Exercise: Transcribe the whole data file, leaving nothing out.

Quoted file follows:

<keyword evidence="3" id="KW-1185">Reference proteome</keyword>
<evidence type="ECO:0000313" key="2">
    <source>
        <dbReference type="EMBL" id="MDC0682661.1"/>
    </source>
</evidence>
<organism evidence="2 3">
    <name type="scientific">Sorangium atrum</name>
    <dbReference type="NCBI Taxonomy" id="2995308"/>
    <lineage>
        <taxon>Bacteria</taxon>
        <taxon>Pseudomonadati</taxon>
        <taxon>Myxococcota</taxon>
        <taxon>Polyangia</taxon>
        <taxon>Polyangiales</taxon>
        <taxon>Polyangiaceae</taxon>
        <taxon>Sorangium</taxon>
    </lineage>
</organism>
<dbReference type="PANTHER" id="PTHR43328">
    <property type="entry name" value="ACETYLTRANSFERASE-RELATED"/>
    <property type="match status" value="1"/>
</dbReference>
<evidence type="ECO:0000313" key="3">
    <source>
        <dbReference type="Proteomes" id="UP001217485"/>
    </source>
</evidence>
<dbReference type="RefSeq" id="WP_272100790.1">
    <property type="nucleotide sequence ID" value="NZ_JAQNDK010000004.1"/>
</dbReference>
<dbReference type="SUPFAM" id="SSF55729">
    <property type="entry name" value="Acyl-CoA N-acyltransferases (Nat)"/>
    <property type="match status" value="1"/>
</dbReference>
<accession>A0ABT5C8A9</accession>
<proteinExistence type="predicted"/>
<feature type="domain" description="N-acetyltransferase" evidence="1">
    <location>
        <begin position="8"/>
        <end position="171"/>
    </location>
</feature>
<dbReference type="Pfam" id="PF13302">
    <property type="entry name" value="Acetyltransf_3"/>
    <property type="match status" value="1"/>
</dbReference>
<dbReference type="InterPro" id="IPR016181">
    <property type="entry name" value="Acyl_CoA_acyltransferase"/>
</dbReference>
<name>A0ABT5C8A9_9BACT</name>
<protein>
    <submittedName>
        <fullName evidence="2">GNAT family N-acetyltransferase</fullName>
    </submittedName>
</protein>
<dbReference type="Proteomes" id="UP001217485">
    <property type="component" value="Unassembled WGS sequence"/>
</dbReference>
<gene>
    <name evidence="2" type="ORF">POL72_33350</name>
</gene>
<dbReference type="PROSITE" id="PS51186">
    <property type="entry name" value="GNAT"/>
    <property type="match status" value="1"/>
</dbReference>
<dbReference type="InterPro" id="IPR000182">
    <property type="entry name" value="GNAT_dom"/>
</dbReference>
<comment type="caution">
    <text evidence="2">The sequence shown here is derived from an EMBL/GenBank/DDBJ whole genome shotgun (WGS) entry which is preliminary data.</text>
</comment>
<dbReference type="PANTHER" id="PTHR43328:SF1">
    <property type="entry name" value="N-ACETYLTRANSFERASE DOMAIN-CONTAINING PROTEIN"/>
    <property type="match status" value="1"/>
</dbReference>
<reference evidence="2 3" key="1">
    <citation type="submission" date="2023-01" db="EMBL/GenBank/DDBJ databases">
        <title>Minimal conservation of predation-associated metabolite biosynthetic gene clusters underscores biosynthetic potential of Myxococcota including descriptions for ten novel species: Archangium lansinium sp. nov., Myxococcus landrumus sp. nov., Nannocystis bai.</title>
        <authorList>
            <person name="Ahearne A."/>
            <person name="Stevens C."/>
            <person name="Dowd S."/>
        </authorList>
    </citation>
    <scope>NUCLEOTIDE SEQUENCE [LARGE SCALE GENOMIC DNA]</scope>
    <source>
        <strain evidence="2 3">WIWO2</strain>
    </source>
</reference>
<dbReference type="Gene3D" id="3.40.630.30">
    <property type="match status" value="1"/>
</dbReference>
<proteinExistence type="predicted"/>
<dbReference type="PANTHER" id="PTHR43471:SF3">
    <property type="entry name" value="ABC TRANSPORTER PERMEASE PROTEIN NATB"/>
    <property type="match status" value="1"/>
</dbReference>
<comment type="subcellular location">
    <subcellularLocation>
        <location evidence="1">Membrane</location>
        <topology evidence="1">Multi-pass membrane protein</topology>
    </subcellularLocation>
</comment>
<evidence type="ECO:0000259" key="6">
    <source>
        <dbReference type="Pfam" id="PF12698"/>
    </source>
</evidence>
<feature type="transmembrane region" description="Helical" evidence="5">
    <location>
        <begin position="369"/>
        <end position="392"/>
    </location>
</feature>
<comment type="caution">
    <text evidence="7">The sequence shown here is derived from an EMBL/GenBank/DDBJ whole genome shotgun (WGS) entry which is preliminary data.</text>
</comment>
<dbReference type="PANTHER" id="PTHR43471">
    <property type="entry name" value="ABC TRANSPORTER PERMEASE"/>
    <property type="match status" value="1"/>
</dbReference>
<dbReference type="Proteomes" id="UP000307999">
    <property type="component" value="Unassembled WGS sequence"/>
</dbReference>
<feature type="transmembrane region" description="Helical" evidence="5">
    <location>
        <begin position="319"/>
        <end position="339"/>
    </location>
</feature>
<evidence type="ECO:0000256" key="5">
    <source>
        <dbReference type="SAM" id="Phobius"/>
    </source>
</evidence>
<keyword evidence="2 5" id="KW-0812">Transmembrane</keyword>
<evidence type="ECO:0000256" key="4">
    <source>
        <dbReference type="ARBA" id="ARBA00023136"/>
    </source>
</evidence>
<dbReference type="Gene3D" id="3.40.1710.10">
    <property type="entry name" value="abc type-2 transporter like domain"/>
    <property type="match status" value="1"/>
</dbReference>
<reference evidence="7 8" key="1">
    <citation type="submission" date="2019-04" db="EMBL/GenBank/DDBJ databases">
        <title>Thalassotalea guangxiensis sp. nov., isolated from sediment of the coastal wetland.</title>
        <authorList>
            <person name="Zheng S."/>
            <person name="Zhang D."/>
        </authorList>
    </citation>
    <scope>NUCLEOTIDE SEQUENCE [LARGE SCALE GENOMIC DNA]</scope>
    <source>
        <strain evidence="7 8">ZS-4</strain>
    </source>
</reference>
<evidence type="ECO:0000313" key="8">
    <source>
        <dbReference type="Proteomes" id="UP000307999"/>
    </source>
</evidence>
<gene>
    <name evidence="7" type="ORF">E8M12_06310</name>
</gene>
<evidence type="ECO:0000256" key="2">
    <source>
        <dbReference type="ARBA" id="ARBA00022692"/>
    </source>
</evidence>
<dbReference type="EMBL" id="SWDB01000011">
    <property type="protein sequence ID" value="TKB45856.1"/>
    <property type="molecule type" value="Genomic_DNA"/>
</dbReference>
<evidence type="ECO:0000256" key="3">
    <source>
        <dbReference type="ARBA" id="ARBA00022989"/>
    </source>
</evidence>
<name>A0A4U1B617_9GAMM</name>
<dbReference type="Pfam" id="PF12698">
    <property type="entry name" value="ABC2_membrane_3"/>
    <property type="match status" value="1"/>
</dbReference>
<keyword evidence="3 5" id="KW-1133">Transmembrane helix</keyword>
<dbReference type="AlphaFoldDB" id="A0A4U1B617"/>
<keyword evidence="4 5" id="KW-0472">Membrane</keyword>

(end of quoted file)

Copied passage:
<keyword evidence="3" id="KW-1185">Reference proteome</keyword>
<evidence type="ECO:0000313" key="2">
    <source>
        <dbReference type="EMBL" id="MDC0682661.1"/>
    </source>
</evidence>
<organism evidence="2 3">
    <name type="scientific">Sorangium atrum</name>
    <dbReference type="NCBI Taxonomy" id="2995308"/>
    <lineage>
        <taxon>Bacteria</taxon>
        <taxon>Pseudomonadati</taxon>
        <taxon>Myxococcota</taxon>
        <taxon>Polyangia</taxon>
        <taxon>Polyangiales</taxon>
        <taxon>Polyangiaceae</taxon>
        <taxon>Sorangium</taxon>
    </lineage>
</organism>
<dbReference type="PANTHER" id="PTHR43328">
    <property type="entry name" value="ACETYLTRANSFERASE-RELATED"/>
    <property type="match status" value="1"/>
</dbReference>
<evidence type="ECO:0000313" key="3">
    <source>
        <dbReference type="Proteomes" id="UP001217485"/>
    </source>
</evidence>
<dbReference type="RefSeq" id="WP_272100790.1">
    <property type="nucleotide sequence ID" value="NZ_JAQNDK010000004.1"/>
</dbReference>
<dbReference type="SUPFAM" id="SSF55729">
    <property type="entry name" value="Acyl-CoA N-acyltransferases (Nat)"/>
    <property type="match status" value="1"/>
</dbReference>
<accession>A0ABT5C8A9</accession>
<proteinExistence type="predicted"/>
<feature type="domain" description="N-acetyltransferase" evidence="1">
    <location>
        <begin position="8"/>
        <end position="171"/>
    </location>
</feature>
<dbReference type="Pfam" id="PF13302">
    <property type="entry name" value="Acetyltransf_3"/>
    <property type="match status" value="1"/>
</dbReference>
<dbReference type="InterPro" id="IPR016181">
    <property type="entry name" value="Acyl_CoA_acyltransferase"/>
</dbReference>
<name>A0ABT5C8A9_9BACT</name>
<protein>
    <submittedName>
        <fullName evidence="2">GNAT family N-acetyltransferase</fullName>
    </submittedName>
</protein>
<dbReference type="Proteomes" id="UP001217485">
    <property type="component" value="Unassembled WGS sequence"/>
</dbReference>
<gene>
    <name evidence="2" type="ORF">POL72_33350</name>
</gene>
<dbReference type="PROSITE" id="PS51186">
    <property type="entry name" value="GNAT"/>
    <property type="match status" value="1"/>
</dbReference>
<dbReference type="InterPro" id="IPR000182">
    <property type="entry name" value="GNAT_dom"/>
</dbReference>
<comment type="caution">
    <text evidence="2">The sequence shown here is derived from an EMBL/GenBank/DDBJ whole genome shotgun (WGS) entry which is preliminary data.</text>
</comment>
<dbReference type="PANTHER" id="PTHR43328:SF1">
    <property type="entry name" value="N-ACETYLTRANSFERASE DOMAIN-CONTAINING PROTEIN"/>
    <property type="match status" value="1"/>
</dbReference>
<reference evidence="2 3" key="1">
    <citation type="submission" date="2023-01" db="EMBL/GenBank/DDBJ databases">
        <title>Minimal conservation of predation-associated metabolite biosynthetic gene clusters underscores biosynthetic potential of Myxococcota including descriptions for ten novel species: Archangium lansinium sp. nov., Myxococcus landrumus sp. nov., Nannocystis bai.</title>
        <authorList>
            <person name="Ahearne A."/>
            <person name="Stevens C."/>
            <person name="Dowd S."/>
        </authorList>
    </citation>
    <scope>NUCLEOTIDE SEQUENCE [LARGE SCALE GENOMIC DNA]</scope>
    <source>
        <strain evidence="2 3">WIWO2</strain>
    </source>
</reference>
<dbReference type="Gene3D" id="3.40.630.30">
    <property type="match status" value="1"/>
</dbReference>
<proteinExistence type="predicted"/>
<dbReference type="PANTHER" id="PTHR43471:SF3">
    <property type="entry name" value="ABC TRANSPORTER PERMEASE PROTEIN NATB"/>
    <property type="match status" value="1"/>
</dbReference>
<comment type="subcellular location">
    <subcellularLocation>
        <location evidence="1">Membrane</location>
        <topology evidence="1">Multi-pass membrane protein</topology>
    </subcellularLocation>
</comment>
<evidence type="ECO:0000259" key="6">
    <source>
        <dbReference type="Pfam" id="PF12698"/>
    </source>
</evidence>
<feature type="transmembrane region" description="Helical" evidence="5">
    <location>
        <begin position="369"/>
        <end position="392"/>
    </location>
</feature>
<comment type="caution">
    <text evidence="7">The sequence shown here is derived from an EMBL/GenBank/DDBJ whole genome shotgun (WGS) entry which is preliminary data.</text>
</comment>
<dbReference type="PANTHER" id="PTHR43471">
    <property type="entry name" value="ABC TRANSPORTER PERMEASE"/>
    <property type="match status" value="1"/>
</dbReference>
<dbReference type="Proteomes" id="UP000307999">
    <property type="component" value="Unassembled WGS sequence"/>
</dbReference>
<feature type="transmembrane region" description="Helical" evidence="5">
    <location>
        <begin position="319"/>
        <end position="339"/>
    </location>
</feature>
<evidence type="ECO:0000256" key="5">
    <source>
        <dbReference type="SAM" id="Phobius"/>
    </source>
</evidence>
<keyword evidence="2 5" id="KW-0812">Transmembrane</keyword>
<evidence type="ECO:0000256" key="4">
    <source>
        <dbReference type="ARBA" id="ARBA00023136"/>
    </source>
</evidence>
<dbReference type="Gene3D" id="3.40.1710.10">
    <property type="entry name" value="abc type-2 transporter like domain"/>
    <property type="match status" value="1"/>
</dbReference>
<reference evidence="7 8" key="1">
    <citation type="submission" date="2019-04" db="EMBL/GenBank/DDBJ databases">
        <title>Thalassotalea guangxiensis sp. nov., isolated from sediment of the coastal wetland.</title>
        <authorList>
            <person name="Zheng S."/>
            <person name="Zhang D."/>
        </authorList>
    </citation>
    <scope>NUCLEOTIDE SEQUENCE [LARGE SCALE GENOMIC DNA]</scope>
    <source>
        <strain evidence="7 8">ZS-4</strain>
    </source>
</reference>
<evidence type="ECO:0000313" key="8">
    <source>
        <dbReference type="Proteomes" id="UP000307999"/>
    </source>
</evidence>
<gene>
    <name evidence="7" type="ORF">E8M12_06310</name>
</gene>
<evidence type="ECO:0000256" key="2">
    <source>
        <dbReference type="ARBA" id="ARBA00022692"/>
    </source>
</evidence>
<dbReference type="EMBL" id="SWDB01000011">
    <property type="protein sequence ID" value="TKB45856.1"/>
    <property type="molecule type" value="Genomic_DNA"/>
</dbReference>
<evidence type="ECO:0000256" key="3">
    <source>
        <dbReference type="ARBA" id="ARBA00022989"/>
    </source>
</evidence>
<name>A0A4U1B617_9GAMM</name>
<dbReference type="Pfam" id="PF12698">
    <property type="entry name" value="ABC2_membrane_3"/>
    <property type="match status" value="1"/>
</dbReference>
<keyword evidence="3 5" id="KW-1133">Transmembrane helix</keyword>
<dbReference type="AlphaFoldDB" id="A0A4U1B617"/>
<keyword evidence="4 5" id="KW-0472">Membrane</keyword>